Letter to the Editor


Wednesday, February 24, 2010

Dear Editor,

Sustainability -- the word means different things to different people. For any discussion about sustainability to be meaningful there needs to be an agreement on what the definition is.

There are three elements to the definition. What is the resource, what is the area measured, and what is the time period measured.

Resources that we want to be sustainable might be water, oil, natural gas, energy, timber, nitrogen, potassium, food, etc.

A shortage of any one of these resources would have a significant impact on each of the others.

The size of the area we discuss has a large effect on whether the resource we are talking about is sustainable. The smaller the area we consider the more difficult it is for that area to be sustainable.

For example, if we required a city to have a sustainable food supply then we would be requiring all of the food to be produced within the city limits.

While that might be possible it would severely limit the food choices we would have. Few of the foods that are common to our diet can be raised within the city limits.

And even if they could be, few of the resources necessary to produce the desired food items are available from within the city limits. Let's expand the area to a state. While Nebraska can easily produce all of the proteins we want we are not very sustainable in the fruits we can produce.

We import most of the fruit we consume. So even if we define the area that we measure for sustainability to be as large as a state we may find that we still fail to meet the goal.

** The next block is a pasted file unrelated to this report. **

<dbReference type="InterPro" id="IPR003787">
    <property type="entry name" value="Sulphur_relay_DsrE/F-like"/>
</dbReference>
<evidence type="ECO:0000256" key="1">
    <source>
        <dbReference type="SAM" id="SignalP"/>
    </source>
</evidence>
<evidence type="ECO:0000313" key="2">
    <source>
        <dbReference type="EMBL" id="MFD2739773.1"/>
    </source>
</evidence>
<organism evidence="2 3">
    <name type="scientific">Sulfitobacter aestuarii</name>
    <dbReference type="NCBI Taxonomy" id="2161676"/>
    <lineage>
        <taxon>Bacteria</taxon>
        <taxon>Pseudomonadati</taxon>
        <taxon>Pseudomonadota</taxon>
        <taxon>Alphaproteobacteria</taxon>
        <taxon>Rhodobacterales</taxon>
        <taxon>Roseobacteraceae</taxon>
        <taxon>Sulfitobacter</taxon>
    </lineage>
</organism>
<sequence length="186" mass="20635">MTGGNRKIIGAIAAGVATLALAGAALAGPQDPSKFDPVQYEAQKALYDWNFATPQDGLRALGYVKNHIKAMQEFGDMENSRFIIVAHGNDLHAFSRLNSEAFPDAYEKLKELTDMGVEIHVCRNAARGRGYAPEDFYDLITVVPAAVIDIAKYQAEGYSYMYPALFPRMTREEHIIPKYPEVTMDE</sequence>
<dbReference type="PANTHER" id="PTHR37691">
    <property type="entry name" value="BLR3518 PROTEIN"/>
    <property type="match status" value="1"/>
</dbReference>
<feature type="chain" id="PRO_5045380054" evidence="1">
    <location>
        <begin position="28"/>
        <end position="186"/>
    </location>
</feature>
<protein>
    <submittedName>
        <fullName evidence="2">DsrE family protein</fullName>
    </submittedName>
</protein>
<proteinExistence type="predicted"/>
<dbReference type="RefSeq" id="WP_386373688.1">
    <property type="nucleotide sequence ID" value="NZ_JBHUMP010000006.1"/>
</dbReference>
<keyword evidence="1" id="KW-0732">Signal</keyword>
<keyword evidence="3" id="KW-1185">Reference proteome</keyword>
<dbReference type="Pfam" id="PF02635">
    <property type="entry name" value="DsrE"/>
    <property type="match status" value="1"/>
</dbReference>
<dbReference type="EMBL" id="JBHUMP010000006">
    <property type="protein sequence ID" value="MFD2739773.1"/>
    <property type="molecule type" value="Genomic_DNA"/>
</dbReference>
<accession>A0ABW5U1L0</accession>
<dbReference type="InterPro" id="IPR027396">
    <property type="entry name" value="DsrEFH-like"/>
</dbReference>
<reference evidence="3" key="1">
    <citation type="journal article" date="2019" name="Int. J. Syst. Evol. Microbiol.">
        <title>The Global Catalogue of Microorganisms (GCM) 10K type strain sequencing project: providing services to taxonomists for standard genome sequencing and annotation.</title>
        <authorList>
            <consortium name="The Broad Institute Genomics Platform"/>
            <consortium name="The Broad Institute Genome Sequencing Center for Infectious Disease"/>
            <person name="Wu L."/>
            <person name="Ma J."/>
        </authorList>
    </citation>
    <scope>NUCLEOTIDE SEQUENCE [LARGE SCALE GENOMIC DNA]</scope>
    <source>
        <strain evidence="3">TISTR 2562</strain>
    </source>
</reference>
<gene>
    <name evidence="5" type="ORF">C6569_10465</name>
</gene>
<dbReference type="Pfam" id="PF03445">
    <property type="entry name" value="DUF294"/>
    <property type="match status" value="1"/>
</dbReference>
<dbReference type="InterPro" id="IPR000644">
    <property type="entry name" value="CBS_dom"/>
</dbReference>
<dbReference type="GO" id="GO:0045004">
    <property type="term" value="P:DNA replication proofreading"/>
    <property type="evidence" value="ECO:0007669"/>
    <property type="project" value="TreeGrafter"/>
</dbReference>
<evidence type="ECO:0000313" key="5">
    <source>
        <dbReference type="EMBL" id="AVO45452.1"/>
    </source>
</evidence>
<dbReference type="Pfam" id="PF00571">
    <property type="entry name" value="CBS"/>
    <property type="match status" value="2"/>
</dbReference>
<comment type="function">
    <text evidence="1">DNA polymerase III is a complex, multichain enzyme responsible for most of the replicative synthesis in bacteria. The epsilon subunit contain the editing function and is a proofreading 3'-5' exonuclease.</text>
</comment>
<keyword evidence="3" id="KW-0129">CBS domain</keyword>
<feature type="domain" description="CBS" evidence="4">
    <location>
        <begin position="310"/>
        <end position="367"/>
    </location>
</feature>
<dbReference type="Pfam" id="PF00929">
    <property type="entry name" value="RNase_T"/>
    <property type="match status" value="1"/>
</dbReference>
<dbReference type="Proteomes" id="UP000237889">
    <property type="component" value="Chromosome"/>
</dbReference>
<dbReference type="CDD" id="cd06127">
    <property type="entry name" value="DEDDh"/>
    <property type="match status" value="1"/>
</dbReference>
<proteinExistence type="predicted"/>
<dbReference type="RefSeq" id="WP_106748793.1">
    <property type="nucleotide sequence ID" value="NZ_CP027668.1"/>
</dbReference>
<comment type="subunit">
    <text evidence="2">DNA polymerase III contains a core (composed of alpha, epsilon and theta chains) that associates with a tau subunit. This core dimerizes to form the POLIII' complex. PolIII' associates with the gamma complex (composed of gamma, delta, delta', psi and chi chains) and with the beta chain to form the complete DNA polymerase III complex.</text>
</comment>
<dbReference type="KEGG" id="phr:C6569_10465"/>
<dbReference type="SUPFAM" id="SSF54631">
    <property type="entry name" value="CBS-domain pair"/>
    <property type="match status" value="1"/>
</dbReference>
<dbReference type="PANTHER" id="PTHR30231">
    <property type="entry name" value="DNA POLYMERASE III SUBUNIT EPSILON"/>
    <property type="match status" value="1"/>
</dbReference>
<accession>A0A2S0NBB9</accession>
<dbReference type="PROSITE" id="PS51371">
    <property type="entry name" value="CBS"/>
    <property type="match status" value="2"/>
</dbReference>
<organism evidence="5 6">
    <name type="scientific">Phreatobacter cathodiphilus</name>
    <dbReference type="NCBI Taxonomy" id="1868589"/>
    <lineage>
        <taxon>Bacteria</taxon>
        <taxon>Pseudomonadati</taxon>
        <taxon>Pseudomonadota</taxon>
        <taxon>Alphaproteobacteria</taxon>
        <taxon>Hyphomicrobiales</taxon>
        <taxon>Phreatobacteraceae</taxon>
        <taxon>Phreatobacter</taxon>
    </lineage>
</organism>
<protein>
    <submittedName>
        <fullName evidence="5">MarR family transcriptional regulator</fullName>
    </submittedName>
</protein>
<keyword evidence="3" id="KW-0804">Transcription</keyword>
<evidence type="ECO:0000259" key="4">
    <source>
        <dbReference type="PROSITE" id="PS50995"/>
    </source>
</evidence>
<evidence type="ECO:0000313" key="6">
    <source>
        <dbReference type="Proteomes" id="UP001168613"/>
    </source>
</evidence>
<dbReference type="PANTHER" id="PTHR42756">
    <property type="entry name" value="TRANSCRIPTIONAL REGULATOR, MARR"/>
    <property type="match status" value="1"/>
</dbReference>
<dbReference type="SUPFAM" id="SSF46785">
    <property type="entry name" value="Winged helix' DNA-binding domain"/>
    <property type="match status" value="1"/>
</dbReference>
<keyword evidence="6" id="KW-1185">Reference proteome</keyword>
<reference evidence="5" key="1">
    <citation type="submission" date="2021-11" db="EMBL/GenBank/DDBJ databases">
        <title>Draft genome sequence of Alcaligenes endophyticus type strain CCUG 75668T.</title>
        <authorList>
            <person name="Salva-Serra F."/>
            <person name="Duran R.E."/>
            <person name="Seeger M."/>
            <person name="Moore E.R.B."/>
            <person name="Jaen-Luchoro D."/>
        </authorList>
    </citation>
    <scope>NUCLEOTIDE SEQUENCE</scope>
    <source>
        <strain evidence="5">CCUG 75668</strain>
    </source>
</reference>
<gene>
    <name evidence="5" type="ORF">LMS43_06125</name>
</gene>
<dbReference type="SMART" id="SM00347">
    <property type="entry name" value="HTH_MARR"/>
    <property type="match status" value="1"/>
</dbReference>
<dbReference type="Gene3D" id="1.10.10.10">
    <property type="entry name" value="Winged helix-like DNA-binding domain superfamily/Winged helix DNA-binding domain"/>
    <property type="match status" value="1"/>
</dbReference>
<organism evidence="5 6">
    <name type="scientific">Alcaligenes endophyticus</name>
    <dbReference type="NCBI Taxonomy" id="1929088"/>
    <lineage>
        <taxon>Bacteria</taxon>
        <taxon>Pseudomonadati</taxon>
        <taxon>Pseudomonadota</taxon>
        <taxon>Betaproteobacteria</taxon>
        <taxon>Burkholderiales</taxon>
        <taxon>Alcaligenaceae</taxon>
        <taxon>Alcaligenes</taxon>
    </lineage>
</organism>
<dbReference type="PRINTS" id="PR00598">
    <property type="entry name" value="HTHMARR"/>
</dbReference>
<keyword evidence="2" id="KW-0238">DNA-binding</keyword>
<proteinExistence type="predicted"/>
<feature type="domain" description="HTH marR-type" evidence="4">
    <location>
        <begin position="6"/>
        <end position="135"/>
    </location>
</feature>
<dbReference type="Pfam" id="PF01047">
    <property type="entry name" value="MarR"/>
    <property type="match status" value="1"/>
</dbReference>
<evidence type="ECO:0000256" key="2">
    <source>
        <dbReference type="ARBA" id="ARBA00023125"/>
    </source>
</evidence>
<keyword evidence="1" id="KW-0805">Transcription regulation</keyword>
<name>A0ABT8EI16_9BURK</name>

It is easier for us to be sustainable if we also have a larger period of time. For example, if we want to measure the sustainability of water then we do measure this over a 1 month, 1 year, or 10 year or some other period of time? It is common for people to use far more water during the summer months than what our supply is.

If we were to measure sustainability in the month of August only we would fail. If we measure sustainability over a period of a year we may still fail to meet our goal of sustainability during a drought.

So what is the definition of sustainability? Do we permit an area to import a resource it is short on in order to be "sustainable"? Most states move resources to wherever they are most efficiently used. Most every state west of the Missouri moves large amounts of water to cities and to farm land to create "sustainable" cities and food supplies. Every state in the nation moves large amounts of timber, fertilizer, energy, and other resources to where they are needed most. Does the ability to import a resource change the definition of sustainability?

What makes water different? Nebraska's a very water- rich state. Nebraska has huge surpluses of water. There is more water in the Nebraska aquifers now than there was a hundred years ago. In many areas of the state the aquifers are completely full.

Sen. Carlson has introduced legislation that would set up a task force that would be given one year to produce a report about how to achieve sustainability. Since the bill does not define what sustainability is it will be left up to the task force to define the word.

How this group of about people 29 people, largely chosen by one person, from one part of the state, defines sustainability will have a large impact on policy decisions everywhere in the state. Once an official definition of sustainability exists we will probably see public policy throughout the state based on that definition.

The last statewide water policy task force was prohibited from talking about water issues in the Republican River Basin by the attorney general's office. The new Republican River Basin only task force will be charged specifically with talking about the things the AG's office has opposed being talked out in public.

Steve Smith,



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